Oral Symptoms of Crohn’s Disease

Crohn’s Disease is the second most-common inflammatory bowel disease (after ulcerative colitis). Crohn’s Disease affects approximately 700,000 people in the U.S. It can affect any part of the gastrointestinal system. Most symptoms affect the digestive tract. What many people do not know is that other symptoms are also possible.

Some symptoms of Crohn’s Disease outside the digestive tract affect the mouth and the lower part of the face. Mouth Woman with aphthous stomatitis - paid - Depositphotos 52168033 m-2015ulcers are the most common of these symptoms. The canker sores (mouth ulcers) tend to arise at the base of the gums, inside the mouth. Characteristics of these canker sores include: small size, oval or round shape, yellow or gray in color with a red border or “halo,” appearing in groups. These sores are typically painful.

Crohn’s canker sores may be the first symptom of the disease to appear. They can precede digestive symptoms by a number of years. In many cases, the mouth ulcers will become worse when there is a Crohn’s Disease flare-up. These mouth ulcers are typically caused by inflammation related to the disease, vitamin and mineral deficiencies, or as side effects of some of the medications prescribed to treat Crohn’s Disease.

Incidences of Crohn’s Disease are more common among women than men. Yet, it is men and children with Crohn’s Disease who are most likely to develop mouth ulcers. Some vitamin and mineral deficiencies that are common in those with Crohn’s Disease include vitamin B-12 and zinc, both of which can cause glossitis, or vitamin K, which can cause the gums to bleed.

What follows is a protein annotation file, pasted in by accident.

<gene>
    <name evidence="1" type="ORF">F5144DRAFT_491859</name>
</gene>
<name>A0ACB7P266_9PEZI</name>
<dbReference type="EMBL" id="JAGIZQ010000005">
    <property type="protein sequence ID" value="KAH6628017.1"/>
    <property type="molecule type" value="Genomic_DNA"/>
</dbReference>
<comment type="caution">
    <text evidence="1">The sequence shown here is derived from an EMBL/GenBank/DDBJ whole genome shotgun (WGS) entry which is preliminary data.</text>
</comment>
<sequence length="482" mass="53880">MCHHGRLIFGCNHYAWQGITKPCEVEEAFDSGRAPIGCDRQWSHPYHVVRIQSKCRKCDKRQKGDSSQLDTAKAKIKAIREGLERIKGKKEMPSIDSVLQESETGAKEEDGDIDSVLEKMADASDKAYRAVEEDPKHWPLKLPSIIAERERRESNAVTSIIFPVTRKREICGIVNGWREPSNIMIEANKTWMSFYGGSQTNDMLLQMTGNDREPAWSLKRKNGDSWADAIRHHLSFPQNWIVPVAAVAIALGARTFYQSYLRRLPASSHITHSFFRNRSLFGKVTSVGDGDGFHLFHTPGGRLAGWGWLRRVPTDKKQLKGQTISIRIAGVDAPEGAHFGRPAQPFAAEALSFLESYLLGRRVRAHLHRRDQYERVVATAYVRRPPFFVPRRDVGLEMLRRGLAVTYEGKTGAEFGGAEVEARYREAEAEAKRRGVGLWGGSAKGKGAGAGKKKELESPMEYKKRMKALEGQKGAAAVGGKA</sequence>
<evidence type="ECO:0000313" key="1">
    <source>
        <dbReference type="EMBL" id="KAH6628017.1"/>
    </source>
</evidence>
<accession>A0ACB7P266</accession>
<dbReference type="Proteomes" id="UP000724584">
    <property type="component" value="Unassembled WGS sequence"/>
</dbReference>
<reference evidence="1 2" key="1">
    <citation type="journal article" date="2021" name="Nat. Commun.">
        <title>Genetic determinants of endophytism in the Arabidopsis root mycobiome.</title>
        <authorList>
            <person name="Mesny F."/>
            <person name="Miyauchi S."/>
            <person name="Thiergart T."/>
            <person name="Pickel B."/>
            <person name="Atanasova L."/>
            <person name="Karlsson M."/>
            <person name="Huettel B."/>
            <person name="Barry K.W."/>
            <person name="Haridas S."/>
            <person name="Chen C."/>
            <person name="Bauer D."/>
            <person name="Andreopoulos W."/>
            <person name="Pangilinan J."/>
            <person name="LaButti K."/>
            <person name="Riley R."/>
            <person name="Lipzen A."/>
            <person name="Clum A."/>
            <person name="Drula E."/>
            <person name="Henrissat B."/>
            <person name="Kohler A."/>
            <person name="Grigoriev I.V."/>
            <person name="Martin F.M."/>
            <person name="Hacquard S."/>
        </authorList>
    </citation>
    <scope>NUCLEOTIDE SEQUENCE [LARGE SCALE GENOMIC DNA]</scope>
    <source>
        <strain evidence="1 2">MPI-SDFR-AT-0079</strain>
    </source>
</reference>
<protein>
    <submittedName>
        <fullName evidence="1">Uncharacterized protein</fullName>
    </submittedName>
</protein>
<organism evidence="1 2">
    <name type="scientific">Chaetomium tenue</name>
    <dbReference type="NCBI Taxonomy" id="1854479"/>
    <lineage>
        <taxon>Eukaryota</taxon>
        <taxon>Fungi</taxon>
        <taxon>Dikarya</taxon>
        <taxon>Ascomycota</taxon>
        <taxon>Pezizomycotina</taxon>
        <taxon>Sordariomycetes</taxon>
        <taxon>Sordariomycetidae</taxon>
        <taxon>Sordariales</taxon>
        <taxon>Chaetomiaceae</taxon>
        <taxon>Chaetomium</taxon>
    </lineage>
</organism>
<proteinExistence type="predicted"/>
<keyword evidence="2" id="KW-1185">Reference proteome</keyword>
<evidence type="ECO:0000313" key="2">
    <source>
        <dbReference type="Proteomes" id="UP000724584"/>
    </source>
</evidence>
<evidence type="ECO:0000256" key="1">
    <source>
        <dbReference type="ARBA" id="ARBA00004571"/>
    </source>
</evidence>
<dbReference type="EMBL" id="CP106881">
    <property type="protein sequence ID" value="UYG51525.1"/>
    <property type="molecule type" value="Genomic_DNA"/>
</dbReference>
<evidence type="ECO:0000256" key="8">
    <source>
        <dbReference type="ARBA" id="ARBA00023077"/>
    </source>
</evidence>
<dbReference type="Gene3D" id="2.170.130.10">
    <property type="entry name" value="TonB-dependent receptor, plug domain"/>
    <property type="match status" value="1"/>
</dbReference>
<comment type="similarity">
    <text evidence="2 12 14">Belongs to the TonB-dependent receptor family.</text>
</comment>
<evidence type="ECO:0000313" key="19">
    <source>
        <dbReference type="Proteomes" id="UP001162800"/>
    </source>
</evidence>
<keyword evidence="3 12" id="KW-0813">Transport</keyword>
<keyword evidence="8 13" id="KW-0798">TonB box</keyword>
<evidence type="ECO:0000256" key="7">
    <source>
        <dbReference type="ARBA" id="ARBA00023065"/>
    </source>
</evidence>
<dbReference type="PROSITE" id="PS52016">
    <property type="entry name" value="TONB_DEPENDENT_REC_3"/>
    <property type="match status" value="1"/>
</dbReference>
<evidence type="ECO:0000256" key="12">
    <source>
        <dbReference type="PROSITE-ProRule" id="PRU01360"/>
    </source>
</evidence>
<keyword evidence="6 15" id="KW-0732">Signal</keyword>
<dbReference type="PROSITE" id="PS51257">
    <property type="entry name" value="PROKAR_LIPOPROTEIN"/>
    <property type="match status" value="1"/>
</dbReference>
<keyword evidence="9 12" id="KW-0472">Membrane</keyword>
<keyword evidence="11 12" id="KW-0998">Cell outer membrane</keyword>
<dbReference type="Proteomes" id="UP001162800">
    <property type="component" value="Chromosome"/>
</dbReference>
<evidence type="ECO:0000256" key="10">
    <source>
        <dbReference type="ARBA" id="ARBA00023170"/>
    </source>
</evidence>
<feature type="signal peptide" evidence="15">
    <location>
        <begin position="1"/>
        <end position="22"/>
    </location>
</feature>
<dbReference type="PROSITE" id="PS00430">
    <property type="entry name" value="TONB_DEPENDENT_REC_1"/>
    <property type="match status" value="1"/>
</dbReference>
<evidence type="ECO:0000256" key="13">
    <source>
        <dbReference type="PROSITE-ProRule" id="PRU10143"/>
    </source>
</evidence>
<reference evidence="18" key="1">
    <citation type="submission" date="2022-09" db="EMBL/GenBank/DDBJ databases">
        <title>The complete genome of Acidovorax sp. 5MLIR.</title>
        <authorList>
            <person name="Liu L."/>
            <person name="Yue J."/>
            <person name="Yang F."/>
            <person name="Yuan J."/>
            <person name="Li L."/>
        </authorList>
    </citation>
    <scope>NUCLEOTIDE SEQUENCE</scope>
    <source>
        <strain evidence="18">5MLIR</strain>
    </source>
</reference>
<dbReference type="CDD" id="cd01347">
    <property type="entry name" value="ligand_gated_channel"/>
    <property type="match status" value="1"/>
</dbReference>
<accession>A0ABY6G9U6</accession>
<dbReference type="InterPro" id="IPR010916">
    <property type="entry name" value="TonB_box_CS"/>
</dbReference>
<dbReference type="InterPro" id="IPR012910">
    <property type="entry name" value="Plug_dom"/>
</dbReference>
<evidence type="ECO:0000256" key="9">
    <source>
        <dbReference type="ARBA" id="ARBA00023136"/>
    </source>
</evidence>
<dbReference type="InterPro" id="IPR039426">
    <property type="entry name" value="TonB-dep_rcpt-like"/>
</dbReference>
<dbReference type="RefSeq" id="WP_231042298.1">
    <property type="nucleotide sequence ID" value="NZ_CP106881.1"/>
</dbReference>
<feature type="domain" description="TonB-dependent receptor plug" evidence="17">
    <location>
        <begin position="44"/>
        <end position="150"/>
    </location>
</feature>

Among the medications that can have oral side effects are:

  • Budenoside, which can cause redness or swelling of the tongue
  • Ciclosporin, which can cause the gums to swell
  • Loperamide, which can cause dry mouth
  • Methotrexate, which can cause mouth ulcers and gingivitis
  • Tacrolimus, which can cause oral thrush or mouth ulcers.

If you have Crohn’s Disease, be sure to tell your dentist, especially if you are experiencing any of the oral symptoms of the disease.

Other oral symptoms of Crohn’s Disease may include:

  • Bad breath
  • Edema/Swelling of the lips
  • Dry mouth
  • Oral granulomatosis/granulomatous cheilitis
  • Salivary duct inflammation or abscess
  • Erythema
  • Gingivitis
  • Cobblestone appearance
  • Mucosal tags
  • Deeply corrugated buccal mucosa
  • Tooth decay due to vomiting or acid reflux
  • Glossitis (inflamed or red tongue)
  • Redness and scaling around the lips.

Oral symptoms of Crohn’s Disease may be treated with topical medications, steroids to reduce inflammation, adjustment of primary medications, or vitamin or mineral supplements. Your doctor or your dentist may suggest rinsing with warm salt water, maintaining excellent oral hygiene, drinking plenty of water, and more.

The oral symptoms of Crohn’s Disease are painful and aggravating, but they can be controlled and will subside in time. Keep your dentist informed about your symptoms of Crohn’s Disease and any oral manifestations of the disease. Together, your doctor and dentist can help you manage these oral symptoms.